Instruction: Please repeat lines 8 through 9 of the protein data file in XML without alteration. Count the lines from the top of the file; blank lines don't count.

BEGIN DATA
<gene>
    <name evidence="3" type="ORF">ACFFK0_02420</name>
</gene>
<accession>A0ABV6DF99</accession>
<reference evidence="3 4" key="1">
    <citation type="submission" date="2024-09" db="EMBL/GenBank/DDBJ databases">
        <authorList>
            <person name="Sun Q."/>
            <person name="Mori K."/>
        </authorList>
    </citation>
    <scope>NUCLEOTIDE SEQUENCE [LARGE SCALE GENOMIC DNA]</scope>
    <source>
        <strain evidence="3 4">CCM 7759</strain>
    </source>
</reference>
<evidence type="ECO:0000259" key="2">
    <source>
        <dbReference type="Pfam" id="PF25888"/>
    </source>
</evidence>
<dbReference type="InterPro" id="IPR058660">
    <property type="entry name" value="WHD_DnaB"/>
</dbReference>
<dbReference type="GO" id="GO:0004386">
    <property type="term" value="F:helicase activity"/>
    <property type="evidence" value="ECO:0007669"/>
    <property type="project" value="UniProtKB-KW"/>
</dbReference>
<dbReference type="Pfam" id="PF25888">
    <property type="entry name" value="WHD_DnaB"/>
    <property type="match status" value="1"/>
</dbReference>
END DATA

            <person name="Sun Q."/>
            <person name="Mori K."/>